CAST: Miko Kikaido, Savoko Amano, Tenmei Kano, Kan Mikami, Masahiko Shimada, Yayoi Kusama
SUPER FEATURES: We'll leave this one out.

TOKYO DECADENCE is either an exploitation B movie, Japanese style, or an art film. I don't know that I can tell you
which. I went after it because it had music by Ryuchi Sakamoto, whose music I have appreciated for 20 years now. But
sadly, the music used has a sound that is too old, and even it does not sound like the Sakamoto that we have come to
appreciate. Did they find this music when he was learning to play jazz in high school?

If this is an art film, then it fails on the level of cohesiveness. If this is an exploitation film, then there is
plenty of nudity and unffortunate situations and shock value dialogue to threaten many sensors. And although it
appears that this film has been cut up pretty badly, it still has some very explicit material that is not at all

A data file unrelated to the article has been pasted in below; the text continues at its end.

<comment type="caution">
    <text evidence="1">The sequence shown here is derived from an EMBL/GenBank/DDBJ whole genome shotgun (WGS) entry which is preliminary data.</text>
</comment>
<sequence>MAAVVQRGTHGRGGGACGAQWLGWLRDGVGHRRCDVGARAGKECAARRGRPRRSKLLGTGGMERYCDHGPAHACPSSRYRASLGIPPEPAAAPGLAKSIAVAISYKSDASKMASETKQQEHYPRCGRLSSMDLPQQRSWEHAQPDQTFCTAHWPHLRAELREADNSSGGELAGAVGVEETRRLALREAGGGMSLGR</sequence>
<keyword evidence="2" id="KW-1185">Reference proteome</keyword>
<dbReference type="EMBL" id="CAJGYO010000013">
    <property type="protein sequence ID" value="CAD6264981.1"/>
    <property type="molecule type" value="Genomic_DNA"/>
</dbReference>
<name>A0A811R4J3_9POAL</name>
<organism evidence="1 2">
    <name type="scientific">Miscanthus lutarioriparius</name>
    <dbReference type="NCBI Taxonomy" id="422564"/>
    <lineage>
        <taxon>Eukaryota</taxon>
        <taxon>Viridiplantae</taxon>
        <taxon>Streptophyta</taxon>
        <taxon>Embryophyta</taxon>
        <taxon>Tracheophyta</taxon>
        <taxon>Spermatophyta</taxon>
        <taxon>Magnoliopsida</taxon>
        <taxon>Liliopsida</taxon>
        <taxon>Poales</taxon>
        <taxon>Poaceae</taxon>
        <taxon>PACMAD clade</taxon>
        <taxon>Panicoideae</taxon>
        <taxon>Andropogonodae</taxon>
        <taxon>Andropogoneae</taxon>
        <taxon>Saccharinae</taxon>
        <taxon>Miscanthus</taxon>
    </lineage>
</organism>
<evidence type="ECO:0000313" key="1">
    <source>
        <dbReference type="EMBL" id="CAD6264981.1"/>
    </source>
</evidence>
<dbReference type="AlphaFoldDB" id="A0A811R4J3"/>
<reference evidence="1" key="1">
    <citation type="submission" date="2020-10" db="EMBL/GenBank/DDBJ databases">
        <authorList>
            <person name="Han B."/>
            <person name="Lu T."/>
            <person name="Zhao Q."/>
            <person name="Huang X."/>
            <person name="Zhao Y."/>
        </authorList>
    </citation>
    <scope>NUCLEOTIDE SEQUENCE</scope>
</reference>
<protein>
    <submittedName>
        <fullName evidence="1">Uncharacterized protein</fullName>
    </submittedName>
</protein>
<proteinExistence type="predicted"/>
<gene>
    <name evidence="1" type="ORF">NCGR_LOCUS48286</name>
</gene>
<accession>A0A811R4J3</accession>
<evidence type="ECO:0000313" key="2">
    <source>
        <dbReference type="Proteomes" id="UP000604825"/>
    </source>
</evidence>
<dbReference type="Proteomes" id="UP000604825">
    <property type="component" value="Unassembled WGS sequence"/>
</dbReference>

pleasant, specially to women. And the film fails the 'art' test, in that it can not provide a positive atmosphere
for the heroine to escape her sad predicament. Is this a social statement of an over populated country, or a fact?

A young girl is looking for a job in the city, and inevitably gets one. However, her job is one of satisfying the
libidos of an overeager higher echeleon, who seems to spend much of its spare time enjoying their sexual promiscuity.

Eventually, the young girl ends up in the same avenue as many of her friends. Drugs, and shattered dreams. If she
will ever be able to escape it is not clear, but the suggestion in the end is that she is trapped.

A film about the uglier side of the human spirit, and very vivid at that, does make a few statements here and there.
There are the prudish women that could never satisfy their physical needs, but then, there are also the very opposites
of this situation. The young girl is not easily satiated either, and resorts to impossible dreams to try and enjoy
her life.

While this is not a great film, it is easy to watch it and stay aside from it, and judge it, from our safe point of
view. If so, we are also prey to the situation that befalls the young girl. All we can do is condemn, not help save.
I don't know that the film does this.





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